Israeli Prime Minister Benjamin Netanyahu said Tuesday that a nuclear deal between Iran and six world powers, led by the United States, was "a bad mistake of historic proportions."

Netanyahu gave his thoughts on the agreement prior to the start of a meeting with Dutch Foreign Minister Bert Koenders in Jerusalem and vowed to continue efforts to block Tehran from obtaining a nuclear weapon. 

"Iran is going to receive a sure path to nuclear weapons. Many of the restrictions that were supposed to prevent it from getting there will be lifted," Netanyahu said. "Iran will get a jackpot, a cash bonanza of hundreds of billions of dollars, which will enable it to continue to pursue its aggression and terror in the region and in the world."

"One cannot prevent an agreement when the negotiators are willing to make more and more concessions to those who, even during the talks, keep chanting: 'Death to America,"' Netanyahu added. "We knew very well that the desire to sign an agreement was stronger than anything, and therefore we did not commit to preventing an agreement. We did commit to preventing Iran from acquiring nuclear weapons, and this commitment still stands."

Culture and sports minister Miri Regev, a former military spokeswoman, said the deal gave Tehran a "license to kill." Regev also described the pact as "bad for the free world (and) bad for humanity." She called for further lobbying against the deal and said that the U.S. Congress could still block it.

Meanwhile, Israeli Deputy Foreign Minister Tzipi Hotovely tweeted her displeasure with the deal, calling it "a capitulation of historic proportions by the West to the Iran-led axis of evil." She added Israel "will employ all diplomatic means to prevent confirmation of the agreement."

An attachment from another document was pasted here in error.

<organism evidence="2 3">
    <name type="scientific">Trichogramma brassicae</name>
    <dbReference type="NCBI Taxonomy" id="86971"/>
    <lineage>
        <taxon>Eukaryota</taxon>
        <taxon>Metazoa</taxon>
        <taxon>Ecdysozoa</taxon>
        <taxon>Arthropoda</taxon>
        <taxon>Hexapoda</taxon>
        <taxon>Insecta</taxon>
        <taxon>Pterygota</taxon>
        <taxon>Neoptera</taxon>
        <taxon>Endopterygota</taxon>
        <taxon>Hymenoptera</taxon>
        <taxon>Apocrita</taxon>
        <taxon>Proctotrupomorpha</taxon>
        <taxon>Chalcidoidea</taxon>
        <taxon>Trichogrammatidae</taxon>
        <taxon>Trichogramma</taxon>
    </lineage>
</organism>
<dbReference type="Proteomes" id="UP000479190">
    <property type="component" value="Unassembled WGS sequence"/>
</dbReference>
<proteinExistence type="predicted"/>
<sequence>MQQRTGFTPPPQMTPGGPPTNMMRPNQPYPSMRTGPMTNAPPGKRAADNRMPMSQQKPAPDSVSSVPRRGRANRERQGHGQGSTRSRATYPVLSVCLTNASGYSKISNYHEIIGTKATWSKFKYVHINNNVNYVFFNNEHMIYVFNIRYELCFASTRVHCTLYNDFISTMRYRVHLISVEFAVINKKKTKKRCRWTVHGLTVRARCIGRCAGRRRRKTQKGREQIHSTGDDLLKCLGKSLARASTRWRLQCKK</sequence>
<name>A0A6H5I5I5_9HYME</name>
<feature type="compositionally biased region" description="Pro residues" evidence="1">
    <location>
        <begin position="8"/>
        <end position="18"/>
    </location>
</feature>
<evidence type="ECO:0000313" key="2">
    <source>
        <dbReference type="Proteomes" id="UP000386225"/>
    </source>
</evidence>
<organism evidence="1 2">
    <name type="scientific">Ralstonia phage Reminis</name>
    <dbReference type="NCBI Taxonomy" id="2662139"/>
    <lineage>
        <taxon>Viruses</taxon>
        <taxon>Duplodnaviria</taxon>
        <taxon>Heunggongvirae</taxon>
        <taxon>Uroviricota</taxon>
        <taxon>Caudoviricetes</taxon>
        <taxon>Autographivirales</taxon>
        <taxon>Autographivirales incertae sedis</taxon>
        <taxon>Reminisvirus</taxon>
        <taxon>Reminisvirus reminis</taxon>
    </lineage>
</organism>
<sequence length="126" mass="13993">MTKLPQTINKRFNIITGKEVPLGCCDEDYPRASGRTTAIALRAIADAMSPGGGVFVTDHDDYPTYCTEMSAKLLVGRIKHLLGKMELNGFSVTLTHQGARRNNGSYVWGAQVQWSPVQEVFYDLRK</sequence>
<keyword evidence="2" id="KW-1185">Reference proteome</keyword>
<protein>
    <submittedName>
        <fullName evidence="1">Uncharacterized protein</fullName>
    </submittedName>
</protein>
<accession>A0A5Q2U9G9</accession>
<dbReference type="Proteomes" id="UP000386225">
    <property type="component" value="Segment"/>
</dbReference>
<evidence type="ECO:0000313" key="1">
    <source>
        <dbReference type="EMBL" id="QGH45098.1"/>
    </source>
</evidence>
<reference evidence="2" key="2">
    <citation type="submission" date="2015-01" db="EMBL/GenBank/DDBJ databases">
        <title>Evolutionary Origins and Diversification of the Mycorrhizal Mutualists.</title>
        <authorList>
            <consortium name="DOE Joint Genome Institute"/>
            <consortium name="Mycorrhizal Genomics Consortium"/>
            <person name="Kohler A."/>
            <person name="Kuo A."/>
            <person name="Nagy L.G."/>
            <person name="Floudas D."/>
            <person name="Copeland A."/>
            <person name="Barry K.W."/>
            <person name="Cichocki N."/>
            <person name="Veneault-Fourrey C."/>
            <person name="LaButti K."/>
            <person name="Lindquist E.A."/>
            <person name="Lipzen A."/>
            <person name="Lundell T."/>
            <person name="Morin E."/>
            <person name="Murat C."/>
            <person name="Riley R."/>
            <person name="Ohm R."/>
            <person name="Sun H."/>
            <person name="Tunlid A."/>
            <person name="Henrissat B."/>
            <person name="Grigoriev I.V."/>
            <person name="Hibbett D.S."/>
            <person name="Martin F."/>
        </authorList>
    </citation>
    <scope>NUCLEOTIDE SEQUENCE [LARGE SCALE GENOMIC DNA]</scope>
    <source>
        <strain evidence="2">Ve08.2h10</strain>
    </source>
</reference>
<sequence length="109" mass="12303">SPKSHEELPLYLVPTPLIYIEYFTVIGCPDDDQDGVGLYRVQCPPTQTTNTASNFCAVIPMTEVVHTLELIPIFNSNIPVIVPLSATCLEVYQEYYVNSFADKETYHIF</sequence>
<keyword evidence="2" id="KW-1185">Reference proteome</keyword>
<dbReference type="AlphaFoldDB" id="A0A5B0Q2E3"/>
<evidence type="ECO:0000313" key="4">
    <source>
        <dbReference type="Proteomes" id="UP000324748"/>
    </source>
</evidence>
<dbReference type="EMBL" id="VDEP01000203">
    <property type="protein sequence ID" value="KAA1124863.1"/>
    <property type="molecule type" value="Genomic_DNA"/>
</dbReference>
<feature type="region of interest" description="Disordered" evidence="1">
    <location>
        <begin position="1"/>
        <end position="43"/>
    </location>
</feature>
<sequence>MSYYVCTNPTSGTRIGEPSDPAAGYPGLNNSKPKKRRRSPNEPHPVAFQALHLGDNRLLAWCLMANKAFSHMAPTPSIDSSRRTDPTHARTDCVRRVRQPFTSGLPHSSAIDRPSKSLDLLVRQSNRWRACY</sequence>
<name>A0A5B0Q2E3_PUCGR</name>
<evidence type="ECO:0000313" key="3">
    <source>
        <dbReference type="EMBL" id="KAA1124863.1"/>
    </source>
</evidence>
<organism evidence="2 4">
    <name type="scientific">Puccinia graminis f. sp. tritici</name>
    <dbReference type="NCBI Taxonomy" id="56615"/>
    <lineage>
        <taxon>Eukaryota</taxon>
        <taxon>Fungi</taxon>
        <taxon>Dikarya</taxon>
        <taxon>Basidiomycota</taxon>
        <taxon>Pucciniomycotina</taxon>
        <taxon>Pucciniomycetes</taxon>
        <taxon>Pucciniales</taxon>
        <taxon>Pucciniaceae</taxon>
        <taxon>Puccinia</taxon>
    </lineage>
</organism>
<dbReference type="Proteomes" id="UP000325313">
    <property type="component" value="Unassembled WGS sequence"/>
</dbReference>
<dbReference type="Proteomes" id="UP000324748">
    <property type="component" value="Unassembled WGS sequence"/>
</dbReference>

Netanyahu's coalition partners angrily criticized Wednesday's agreement. Education Minister Naftali Bennett, who heads the hawkish Jewish Home party, said July 14 will be remembered a "dark day for the free world." Cabinet Minister Miri Regev said the agreement gave Iran a "license to kill."

The cascade of criticism crossed party lines, reflecting the widespread opposition to the deal in Israel.

"This is a regime based in deceit, and now they are going to do what they did for the last 20 years, which is trying to get themselves nuclear weapons behind the back of the world," Yair Lapid, the head of the opposition Yesh Atid Party, told The Associated Press. "Now they are going to do it with the help of the international community."

In the past, Israel has threatened to carry out a military strike against Iran's nuclear installations. But that option appeared to fade as the U.S.-led group of powers engaged in diplomacy with Iran.

Israel's first course of action looks to be an intense lobbying effort in the U.S. Congress to oppose the deal. Netanyahu spoke against the emerging deal before a joint session of Congress in March. Yet despite strong support among Republicans in Congress, there is little that can be done now.

The Senate can weigh in on the agreement but can't kill it, because Obama doesn't need congressional approval for a multinational deal that is not designated a treaty.

Lawmakers have 60 days to review the agreement, during which Obama can't ease penalties on Iran. Only if lawmakers were to build a veto-proof majority behind new legislation enacting new sanctions or preventing Obama from suspending existing ones, the administration would be prevented from living up to the accord.

The Associated Press contributed to this report.